The ruins of the Umayyad city of Anjar near Beirut date back to the 8th century. Caliph Walid I (705-715) had a splendid summer residence built here. With its square floor plan, it is influenced by Roman city architecture. The buildings themselves, the palaces and the mosque, on the other hand, follow regional patterns.
Anjar Ruins: Facts
|Official title:||Ruins of the Umayyad city of Anjar|
|Cultural monument:||Summer residence with bath, courtyard houses, the actual palace, the audience hall with rows of columns and apse as well as the sparse remains of a 45×32 m mosque; walled city area of 114 700 m² with four gates and 36 towers; 60 inscriptions in the city wall, including one indicating the year 123 of the Islamic calendar (741 AD); Cardo Maximus, a 20 m wide street with partially reconstructed colonnades, in the center a tetrastyle, d. H. four columns connected by a cornice, at each corner of the intersection of Cardo Maximus and the street that runs in east-west direction, called Decumanus Maximus|
|Location:||Anjar, south of Baalbek, at the foot of the Anti-Lebanon Mountains|
|Meaning:||a unique testimony to urban planning from the time of the Umayyad dynasty. Naming: originally Ayn Gerrha (“source of Gerrha”), also known as Ayn el Jarr, changed to Anjar in modern Arabic|
Anjar Ruins: History
|705-15||Founded under the reign of Caliph al Walid I ibn Abd al-Malik|
|around 750||after the defeat of Walid’s son Ibrahim by his cousin Marwan II, the city fell and fell apart|
|1940||Studies by the French archaeologist Jean Sauvaget|
Between cardo and decumanus
It is not the age that makes the Umayyad trading metropolis of Anjar one of the outstanding archaeological sites in Lebanon, but the most impressive implementation of urban planning visions of the first hereditary caliph dynasty that ruled the Islamic world empire from Damascus in the 7th and 8th centuries.
In the southern Bekaá plain – on the western slopes of the Anti-Lebanon Mountains – the trade routes from Damascus to the Mediterranean ports crossed those from northern Baalbek to southern Palestine. At this junction, not far from one of the great springs of the Litani River, Caliph al Walid I ibn Abd al-Malik, the son of the builder of the Jerusalem Dome of the Rock, founded the city of Anjar.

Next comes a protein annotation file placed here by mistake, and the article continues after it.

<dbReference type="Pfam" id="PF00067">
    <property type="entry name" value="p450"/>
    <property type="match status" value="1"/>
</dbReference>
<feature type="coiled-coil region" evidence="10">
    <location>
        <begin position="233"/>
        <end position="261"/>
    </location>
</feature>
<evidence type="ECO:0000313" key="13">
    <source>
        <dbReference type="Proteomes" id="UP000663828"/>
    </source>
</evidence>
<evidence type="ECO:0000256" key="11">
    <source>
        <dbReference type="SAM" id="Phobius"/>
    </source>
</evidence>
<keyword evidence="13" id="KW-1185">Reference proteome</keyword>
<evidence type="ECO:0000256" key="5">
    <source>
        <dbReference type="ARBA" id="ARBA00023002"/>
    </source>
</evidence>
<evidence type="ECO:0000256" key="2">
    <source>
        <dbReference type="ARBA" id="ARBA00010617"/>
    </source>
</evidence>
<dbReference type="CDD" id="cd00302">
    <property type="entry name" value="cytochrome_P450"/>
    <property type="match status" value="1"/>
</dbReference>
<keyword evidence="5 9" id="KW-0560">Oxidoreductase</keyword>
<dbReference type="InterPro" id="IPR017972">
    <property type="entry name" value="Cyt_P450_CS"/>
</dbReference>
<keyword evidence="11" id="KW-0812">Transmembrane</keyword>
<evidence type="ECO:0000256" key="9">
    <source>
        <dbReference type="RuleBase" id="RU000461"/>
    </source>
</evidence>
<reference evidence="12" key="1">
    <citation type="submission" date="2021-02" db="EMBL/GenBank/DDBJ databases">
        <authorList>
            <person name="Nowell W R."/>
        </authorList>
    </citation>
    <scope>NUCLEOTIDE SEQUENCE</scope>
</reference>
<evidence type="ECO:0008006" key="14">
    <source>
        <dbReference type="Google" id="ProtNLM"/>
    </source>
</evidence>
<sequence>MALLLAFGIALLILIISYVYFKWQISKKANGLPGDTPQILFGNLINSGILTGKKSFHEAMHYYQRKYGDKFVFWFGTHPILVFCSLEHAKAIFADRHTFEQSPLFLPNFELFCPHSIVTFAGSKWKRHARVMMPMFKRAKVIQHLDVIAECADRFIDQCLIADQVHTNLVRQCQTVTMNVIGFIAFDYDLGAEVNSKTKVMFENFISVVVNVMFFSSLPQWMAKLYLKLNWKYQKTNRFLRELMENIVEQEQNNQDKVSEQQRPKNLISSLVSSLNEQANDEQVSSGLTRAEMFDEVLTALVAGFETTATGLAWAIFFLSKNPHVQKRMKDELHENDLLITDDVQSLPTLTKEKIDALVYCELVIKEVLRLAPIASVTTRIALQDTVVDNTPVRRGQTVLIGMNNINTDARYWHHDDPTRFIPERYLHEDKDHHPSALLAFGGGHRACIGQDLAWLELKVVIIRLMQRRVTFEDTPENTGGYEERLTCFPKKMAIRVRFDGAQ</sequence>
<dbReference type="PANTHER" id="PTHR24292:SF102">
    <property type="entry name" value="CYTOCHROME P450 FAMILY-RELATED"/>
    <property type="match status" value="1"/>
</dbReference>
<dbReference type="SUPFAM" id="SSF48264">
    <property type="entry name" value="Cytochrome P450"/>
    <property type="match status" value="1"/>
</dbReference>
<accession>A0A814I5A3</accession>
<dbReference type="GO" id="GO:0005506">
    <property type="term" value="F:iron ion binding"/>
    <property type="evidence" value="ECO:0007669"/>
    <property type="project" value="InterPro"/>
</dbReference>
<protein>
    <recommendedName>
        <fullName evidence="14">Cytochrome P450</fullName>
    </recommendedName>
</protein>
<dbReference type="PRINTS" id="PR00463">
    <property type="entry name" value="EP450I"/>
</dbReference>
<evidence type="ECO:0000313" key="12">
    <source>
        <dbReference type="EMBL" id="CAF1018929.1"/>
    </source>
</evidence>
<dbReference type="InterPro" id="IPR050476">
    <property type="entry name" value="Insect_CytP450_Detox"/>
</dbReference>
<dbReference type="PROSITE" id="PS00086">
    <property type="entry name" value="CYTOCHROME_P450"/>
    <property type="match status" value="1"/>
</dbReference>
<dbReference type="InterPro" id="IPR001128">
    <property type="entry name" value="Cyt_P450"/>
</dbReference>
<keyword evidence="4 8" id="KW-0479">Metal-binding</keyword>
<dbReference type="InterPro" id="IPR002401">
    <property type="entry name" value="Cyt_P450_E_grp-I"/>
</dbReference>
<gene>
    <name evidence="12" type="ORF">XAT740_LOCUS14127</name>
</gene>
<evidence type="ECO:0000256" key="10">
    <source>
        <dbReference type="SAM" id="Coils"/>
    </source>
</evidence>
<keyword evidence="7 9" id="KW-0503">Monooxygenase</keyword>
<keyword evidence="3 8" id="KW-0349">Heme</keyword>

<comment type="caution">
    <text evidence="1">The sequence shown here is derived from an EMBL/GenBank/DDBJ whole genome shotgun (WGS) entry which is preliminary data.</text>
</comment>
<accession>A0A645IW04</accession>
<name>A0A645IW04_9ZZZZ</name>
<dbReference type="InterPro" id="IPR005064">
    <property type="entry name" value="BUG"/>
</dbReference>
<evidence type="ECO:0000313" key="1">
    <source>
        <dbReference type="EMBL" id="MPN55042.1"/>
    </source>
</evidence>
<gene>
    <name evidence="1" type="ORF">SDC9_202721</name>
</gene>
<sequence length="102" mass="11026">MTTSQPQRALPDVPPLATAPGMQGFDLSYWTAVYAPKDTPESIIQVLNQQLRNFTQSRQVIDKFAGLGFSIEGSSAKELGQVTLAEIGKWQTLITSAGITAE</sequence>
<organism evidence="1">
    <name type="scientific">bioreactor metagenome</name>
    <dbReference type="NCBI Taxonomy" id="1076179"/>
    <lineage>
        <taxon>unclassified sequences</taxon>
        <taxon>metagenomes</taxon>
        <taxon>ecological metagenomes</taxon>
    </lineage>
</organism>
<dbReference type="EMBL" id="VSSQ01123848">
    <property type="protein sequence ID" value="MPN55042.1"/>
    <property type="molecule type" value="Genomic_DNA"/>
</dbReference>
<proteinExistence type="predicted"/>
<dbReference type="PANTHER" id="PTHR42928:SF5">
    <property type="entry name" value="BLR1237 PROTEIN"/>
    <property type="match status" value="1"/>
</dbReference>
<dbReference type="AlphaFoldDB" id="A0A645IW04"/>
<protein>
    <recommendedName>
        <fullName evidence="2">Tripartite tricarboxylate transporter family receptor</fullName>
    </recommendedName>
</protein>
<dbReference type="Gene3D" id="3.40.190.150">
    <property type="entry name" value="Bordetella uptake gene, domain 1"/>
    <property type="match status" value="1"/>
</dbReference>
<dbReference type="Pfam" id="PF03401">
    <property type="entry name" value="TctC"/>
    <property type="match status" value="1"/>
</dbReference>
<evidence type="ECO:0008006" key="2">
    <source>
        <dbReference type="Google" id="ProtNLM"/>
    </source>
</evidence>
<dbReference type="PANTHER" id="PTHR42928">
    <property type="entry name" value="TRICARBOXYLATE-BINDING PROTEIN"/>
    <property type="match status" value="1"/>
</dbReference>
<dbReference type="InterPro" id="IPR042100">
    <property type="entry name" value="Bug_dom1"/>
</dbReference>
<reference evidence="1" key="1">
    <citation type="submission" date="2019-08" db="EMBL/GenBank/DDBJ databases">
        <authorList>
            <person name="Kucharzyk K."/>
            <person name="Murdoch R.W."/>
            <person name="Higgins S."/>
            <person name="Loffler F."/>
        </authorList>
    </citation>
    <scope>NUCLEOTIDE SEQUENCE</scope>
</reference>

According to businesscarriers, Anjar is not a grown, but a precisely planned city on a rectangular base, surrounded by a two meter thick and seven meter high city wall. This city wall, on which guards once patrolled, cleverly deceived potential attackers. Because in order to suggest greater strength, the builders used large, mighty stone blocks on the outside, but contented themselves with a mud wall on the inside. One entered the city through four city gates in the middle of each side of the wall. A wide one led from each of these city gates.
Street across the complex to the opposite gate: This increased the strategic mobility of the troops in the city in the event of an attack. According to the Greco-Roman model, the north-south axis was called “Cardo Maximus” and the shorter east-west connection was called “Decumanus Maximus”. Numerous towers, which were evenly distributed on the four sides of the wall, underlined the defensive strength of the newly founded city.
At the point where Cardo and Decumanus crossed in the center of the city, there are still four Corinthian columns connected by a decorative cornice with their characteristic acanthus leaves. Along the two main streets, traders under shady colonnades offered their goods from the distant parts of the Umayyad Empire: fabrics and silk from Persia or incense and spices from southern Arabia. Under the streets, irrigation and drainage canals provided the appropriate water supply for a total of 604 shops.
The two street axes divided Anjar into four equally large city districts with different functions. The soldiers housed in its walls to protect the trading center lived in the south-western quarter. In the opposite south-eastern part of the city stood the central mosque and the three-story Grand Palace with magnificent arcades and an inner courtyard designed in warm brown tones. On the other side of the Decumanus in the north-eastern part of the city, there was a second, somewhat smaller palace and extensive residential areas, while the north-eastern part of the city housed the public bathing facilities.
The Omajad master builders had architectural knowledge from different cultures: if the square structure of the city resembles a Roman military camp, when building the Great Palace they were based on Byzantine models: they placed three layers of mud bricks on a layer of hewn limestone blocks and thus moved them relatively quickly and earthquake-proof up the walls. The Omajad master builders did not make columns themselves, but instead made use of Roman buildings in the area. This explains the often different dimensions and decorative styles of the columns on one and the same building.
The playful arches and colonnades, the delicate architecture of the palaces and the many rows of columns raised Anjar against the backdrop of the nearby mountain range to a total work of art of great aesthetics. But this splendor was short-lived. Even if the mighty walls of Anjar never had to prove their strength, the city was soon forgotten after the fall of the Umayyads in the middle of the 8th century and gradually fell into disrepair.